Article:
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S21 child barred as civil party

S21 child barred as civil party

Judges deny alleged Tuol Sleng survivor legal status at tribunal

A MAN believed to be a child survivor of the notorious Tuol Sleng detention centre will not be allowed to represent himself as a civil party in the upcoming trial of Kaing Guek Eav, the prison's chief, judges ruled earlier this month. 

Though more than 12,000 men, women and children perished at the camp, known as S21, under the Khmer Rouge regime, Norng Chunphal was lucky enough to hide in a pile of clothes when the last remaining prisoners were slaughtered.

The 39-year-old applied to become a civil party two days after the cut-off for applicants in February, and judges have now ruled against allowing discretion to his case.

"I am not very happy with this decision because I really wanted to be one of the civil parties in this case," Norng Chunphal told the Post.

"I was late to apply because I work in a rural area.... But I don't have any other choice except to be a witness, and I think I can participate in the trial to bring justice to the victims, especially the victims of S-21 prison in which my parents were detained and killed," he added.

Researchers located the child survivor only last month when newly obtained archival footage from Vietnam indicated that he, along with his brother and two others, were likely to be alive.

After the court's Victim's Unit denied his late application, lawyers for the survivor filed a motion to appeal the deadline.

"Yes, I believe it is unfair, but I believe that we would have had no chance whatsoever [to appeal or request a reconsideration], as they would have respected the discretion of the presiding judge," civil party lawyer Alain Werner said, who confirmed Norng Chunphal had been added to their witness list.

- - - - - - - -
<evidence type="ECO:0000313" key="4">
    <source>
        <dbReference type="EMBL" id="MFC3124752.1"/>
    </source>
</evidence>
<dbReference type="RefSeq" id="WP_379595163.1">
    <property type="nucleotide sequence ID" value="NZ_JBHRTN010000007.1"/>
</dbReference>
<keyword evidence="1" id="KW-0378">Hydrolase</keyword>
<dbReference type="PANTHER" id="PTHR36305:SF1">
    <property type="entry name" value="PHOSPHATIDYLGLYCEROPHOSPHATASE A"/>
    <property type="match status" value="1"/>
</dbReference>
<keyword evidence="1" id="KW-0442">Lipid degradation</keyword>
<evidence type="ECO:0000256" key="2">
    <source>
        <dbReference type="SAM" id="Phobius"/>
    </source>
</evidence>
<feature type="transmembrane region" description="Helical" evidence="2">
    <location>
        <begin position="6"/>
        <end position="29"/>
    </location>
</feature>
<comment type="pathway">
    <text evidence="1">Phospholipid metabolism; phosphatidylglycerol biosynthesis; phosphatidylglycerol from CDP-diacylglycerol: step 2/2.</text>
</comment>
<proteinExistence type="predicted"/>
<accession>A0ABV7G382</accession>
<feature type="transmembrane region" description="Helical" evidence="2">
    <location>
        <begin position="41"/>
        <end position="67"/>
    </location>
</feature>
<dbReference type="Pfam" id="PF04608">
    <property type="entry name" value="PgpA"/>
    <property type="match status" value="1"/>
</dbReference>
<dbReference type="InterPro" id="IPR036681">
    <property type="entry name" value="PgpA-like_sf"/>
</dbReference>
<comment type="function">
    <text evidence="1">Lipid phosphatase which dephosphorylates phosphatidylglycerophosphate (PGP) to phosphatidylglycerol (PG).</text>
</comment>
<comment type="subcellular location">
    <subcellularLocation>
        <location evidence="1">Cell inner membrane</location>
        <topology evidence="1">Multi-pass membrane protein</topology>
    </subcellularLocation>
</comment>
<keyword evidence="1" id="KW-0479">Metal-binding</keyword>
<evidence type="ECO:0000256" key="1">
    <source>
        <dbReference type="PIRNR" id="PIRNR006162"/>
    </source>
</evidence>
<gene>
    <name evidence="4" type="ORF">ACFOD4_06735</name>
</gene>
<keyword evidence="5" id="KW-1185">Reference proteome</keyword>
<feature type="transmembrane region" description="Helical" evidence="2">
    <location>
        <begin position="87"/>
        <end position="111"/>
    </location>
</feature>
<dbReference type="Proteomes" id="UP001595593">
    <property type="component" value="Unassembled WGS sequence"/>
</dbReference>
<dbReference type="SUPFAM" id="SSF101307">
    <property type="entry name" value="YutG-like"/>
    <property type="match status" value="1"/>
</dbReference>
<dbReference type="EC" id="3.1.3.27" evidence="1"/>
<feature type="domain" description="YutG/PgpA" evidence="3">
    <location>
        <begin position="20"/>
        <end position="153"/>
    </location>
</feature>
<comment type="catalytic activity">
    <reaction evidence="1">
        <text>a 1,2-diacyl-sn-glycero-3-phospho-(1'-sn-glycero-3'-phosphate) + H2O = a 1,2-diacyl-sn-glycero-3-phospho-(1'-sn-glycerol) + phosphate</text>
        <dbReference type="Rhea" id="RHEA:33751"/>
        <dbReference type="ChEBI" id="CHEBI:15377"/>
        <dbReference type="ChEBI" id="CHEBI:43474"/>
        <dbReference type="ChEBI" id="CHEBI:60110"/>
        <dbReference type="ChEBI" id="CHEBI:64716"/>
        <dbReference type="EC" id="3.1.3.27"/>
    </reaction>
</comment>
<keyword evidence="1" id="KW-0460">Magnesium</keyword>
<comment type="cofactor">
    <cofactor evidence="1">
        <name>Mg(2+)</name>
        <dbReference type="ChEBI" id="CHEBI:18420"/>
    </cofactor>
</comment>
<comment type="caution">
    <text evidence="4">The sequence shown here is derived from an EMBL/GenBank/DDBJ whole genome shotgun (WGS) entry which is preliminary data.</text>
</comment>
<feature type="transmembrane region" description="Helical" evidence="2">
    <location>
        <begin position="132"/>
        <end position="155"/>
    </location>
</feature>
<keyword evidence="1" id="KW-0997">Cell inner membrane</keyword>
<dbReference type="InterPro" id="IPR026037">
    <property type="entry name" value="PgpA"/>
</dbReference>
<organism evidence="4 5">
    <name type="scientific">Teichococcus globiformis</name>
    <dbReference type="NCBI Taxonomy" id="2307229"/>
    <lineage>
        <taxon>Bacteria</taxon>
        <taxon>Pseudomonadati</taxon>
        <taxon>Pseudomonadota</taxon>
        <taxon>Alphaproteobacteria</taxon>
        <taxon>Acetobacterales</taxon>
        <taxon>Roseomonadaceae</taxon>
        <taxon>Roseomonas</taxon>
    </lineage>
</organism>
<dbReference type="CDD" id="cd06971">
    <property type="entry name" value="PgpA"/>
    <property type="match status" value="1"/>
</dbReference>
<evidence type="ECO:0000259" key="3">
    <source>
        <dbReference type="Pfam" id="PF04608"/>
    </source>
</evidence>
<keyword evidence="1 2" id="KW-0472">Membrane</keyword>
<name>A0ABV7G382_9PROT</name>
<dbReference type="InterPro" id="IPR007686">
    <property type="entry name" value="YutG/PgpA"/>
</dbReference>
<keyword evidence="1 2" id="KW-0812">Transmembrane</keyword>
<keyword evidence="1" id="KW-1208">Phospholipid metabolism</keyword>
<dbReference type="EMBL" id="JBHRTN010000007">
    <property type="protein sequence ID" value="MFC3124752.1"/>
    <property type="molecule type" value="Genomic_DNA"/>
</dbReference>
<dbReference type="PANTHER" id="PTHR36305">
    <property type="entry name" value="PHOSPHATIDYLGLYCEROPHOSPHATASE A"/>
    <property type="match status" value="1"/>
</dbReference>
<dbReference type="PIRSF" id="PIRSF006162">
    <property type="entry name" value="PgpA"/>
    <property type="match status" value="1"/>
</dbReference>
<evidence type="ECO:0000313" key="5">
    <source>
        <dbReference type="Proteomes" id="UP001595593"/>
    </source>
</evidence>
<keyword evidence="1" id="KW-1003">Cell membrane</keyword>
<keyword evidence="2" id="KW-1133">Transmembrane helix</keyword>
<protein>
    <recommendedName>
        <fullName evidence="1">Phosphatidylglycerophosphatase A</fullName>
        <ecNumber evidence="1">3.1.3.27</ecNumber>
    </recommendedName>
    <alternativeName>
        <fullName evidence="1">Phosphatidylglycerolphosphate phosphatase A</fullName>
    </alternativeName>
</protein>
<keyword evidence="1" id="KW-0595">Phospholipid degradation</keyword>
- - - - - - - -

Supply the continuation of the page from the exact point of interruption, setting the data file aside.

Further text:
"... the judges, all along ... were extremely clear about the fact that they would not accept any application filed late.... So we do not want to fight a lost battle, and a request to include him as a witness was the best solution given the circumstances," he added.

"Practically, that will mean that his testimony will carry more weight. But, of course, he will not be entitled to reparation [as a civil party]. And that is unfair," he said.

As the only child to survive the prison, there was a significant push to include him as a party to the proceedings, with lawyers focusing on the issue at the initial hearing of the case in February.

According to the court's rules, the president of the chamber may, by special decision, extend or shorten the deadline. However a decision, dated March 11 but obtained by the Post Thursday, says that Norng Chunphal's reason for missing the deadline was not deserving of discretion.

"...considerable efforts were made by the ECCC to inform the public of the existing deadlines....Consequently, the trial chamber denies the motion," it said.

Though the decision is classified "public", it has not been posted on the ECCC website.

Youk Chhang, director of the Documentation Centre of Cambodia, whose researchers led the hunt to find the surviving children, said he was disappointed with the decision.

"He put his application in late. It is not his fault but it is the law," he said.

"This will hopefully serve as a case to improve the current procedure of reaching out to what is the most vital audience - victims in remote areas," he added.

The substantive part of Kaing Guek Eav's trial, the first at the war crimes court, begins on March 30.

Though Norng Chunphal has been added onto the civil parties' witness list, it is up to judges as to whether or not he will be called upon during the trial. 

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